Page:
There now are at least 19 federal departments or agencies that have – or are trying to get – procedures so they can keep lists of people who seek or are granted “religious” exemptions to various COVID-19 mandates.
The details come in a Daily Signal column by Sarah Parshall Parry and GianCarlo Canaparo.
Earlier, they explained when they first found an agency trying to spy on Americans, the Pretrial Services Agency for the District of Columbia.
Its policy, that first report said, “will likely serve as a model for a whole-of-government push to assemble lists of Americans who object on religious grounds to a COVID-19 vaccine.”
Now a new report explains, “A little digging at the Federal Register revealed that there are at least 19 total federal agencies—including five cabinet level agencies—that have created or proposed to create these tracking lists for religious-exemption requests from their employees.”
Included are the Departments of Transportation, Justice, Health and Treasury.
“As the nation’s largest employer, with over four million civilian and military employees, the federal government has received tens of thousands of religious exemption requests. It now appears that an increasing number of federal agencies are keeping and preserving those individuals’ names, religious information, personally identifying information, and other data stored in lists across multiple government agencies,” they reported.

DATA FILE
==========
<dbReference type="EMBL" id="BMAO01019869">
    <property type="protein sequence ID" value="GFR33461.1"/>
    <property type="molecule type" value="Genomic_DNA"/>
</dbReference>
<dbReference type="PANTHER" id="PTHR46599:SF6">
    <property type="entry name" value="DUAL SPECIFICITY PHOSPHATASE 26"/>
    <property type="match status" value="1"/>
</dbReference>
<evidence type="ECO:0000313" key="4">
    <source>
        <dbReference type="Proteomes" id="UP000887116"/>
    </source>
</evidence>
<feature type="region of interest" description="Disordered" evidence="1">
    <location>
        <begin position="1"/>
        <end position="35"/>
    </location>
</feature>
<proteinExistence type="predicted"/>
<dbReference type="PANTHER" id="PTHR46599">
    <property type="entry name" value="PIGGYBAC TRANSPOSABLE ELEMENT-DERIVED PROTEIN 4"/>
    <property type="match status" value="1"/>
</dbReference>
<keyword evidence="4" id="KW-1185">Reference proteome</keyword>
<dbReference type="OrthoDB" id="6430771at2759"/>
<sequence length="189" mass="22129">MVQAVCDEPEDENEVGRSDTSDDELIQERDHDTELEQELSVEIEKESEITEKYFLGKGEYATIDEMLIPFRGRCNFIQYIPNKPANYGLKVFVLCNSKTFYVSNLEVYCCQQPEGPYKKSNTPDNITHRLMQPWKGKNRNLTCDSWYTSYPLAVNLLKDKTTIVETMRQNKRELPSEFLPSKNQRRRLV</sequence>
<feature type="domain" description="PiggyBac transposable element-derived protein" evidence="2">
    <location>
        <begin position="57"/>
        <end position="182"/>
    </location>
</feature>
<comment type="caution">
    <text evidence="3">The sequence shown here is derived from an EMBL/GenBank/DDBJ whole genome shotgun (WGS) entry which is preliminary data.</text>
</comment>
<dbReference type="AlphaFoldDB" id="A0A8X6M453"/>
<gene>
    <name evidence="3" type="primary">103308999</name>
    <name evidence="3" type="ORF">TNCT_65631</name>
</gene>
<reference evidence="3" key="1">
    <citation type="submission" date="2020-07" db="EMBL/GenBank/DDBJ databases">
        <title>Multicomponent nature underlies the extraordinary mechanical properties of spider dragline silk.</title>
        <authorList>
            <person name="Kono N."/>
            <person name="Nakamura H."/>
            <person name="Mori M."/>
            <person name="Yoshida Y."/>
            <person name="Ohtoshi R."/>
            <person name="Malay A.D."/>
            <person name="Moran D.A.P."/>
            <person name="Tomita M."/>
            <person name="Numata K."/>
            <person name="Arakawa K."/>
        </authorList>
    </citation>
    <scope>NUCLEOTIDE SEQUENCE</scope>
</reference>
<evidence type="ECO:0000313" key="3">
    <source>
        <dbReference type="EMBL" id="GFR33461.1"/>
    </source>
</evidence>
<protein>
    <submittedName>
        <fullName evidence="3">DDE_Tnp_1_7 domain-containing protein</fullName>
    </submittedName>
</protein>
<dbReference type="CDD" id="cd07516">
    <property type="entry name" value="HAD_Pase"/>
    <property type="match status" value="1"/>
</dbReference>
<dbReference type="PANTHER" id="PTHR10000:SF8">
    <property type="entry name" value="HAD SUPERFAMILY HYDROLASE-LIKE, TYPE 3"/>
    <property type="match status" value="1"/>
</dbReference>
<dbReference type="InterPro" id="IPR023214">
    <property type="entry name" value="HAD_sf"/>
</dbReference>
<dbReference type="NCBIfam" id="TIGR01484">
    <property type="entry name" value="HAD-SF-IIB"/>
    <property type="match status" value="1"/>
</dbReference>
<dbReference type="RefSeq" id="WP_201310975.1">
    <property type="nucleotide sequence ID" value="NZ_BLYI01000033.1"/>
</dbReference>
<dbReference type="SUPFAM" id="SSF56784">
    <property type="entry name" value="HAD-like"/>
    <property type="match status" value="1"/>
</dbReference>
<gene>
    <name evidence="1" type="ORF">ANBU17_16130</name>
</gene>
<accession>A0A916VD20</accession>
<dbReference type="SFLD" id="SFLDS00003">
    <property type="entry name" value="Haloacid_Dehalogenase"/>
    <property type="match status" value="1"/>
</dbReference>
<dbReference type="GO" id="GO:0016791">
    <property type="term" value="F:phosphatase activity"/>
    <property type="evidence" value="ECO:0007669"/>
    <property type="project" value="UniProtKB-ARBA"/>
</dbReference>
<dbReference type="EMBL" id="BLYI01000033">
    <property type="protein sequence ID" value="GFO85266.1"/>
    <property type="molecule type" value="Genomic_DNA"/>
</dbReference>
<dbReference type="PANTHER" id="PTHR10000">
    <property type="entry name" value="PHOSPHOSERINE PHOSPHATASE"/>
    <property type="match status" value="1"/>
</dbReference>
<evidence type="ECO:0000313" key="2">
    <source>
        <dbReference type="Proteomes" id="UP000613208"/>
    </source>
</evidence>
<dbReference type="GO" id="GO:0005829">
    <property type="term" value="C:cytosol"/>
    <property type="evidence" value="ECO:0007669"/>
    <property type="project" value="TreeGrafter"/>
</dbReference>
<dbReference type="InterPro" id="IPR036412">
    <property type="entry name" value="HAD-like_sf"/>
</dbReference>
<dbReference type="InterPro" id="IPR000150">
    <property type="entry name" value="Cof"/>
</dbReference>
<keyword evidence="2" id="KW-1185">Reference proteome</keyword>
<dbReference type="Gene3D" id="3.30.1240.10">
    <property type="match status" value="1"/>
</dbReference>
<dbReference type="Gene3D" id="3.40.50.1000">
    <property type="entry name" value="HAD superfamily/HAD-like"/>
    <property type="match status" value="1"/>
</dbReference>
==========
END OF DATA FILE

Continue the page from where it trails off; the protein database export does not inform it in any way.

The authors explained, “The earliest set of proposals appears to have been rolled out in October of last year, during the start of the holiday season in a possible effort to ensure very little attention was paid to a coordinated data collection move. Many of the announcements have clocked only a few page views. Almost none attracted any public comments. Most permitted only a 30-day window for submitting objections. All announcements were issued within a few weeks of one another.”
The column said the “disturbing trend” is that “the Biden administration is creating lists that can all communicate with one another on which individuals have sought religious exemptions from the federal employee vaccine mandate or other religious accommodations within the scope of their employment by the government.”
Among the details being assembled, they report, are “religious affiliation, the reasons and support given for religious accommodation requests, names, contact information, date of birth, aliases, home address, contact information, and other identifying information.”
It was Missouri Attorney General Eric Schmitt who raised objections, telling Transportation Secretary Pete Buttigieg, “On November 18, at the direction of the Biden administration, four federal agencies simultaneously announced that those who exercise their legal right to seek a health or religious waiver from a vaccine mandate would be tracked in federal databases. Rather than give the public ample time to weigh in on the advisability or legality of collecting such personal information, the Department of Transportation’s database in particular became effective on the day it was published…”
He explained what’s alarming is the chilling effect on Americans’ exercise of their religion.
When the authors reported on the D.C. operation, officials there claimed listing those people would help it “in the collecting, storing, dissemination, and disposal of employee religious exemption request information collected and maintained by the agency.”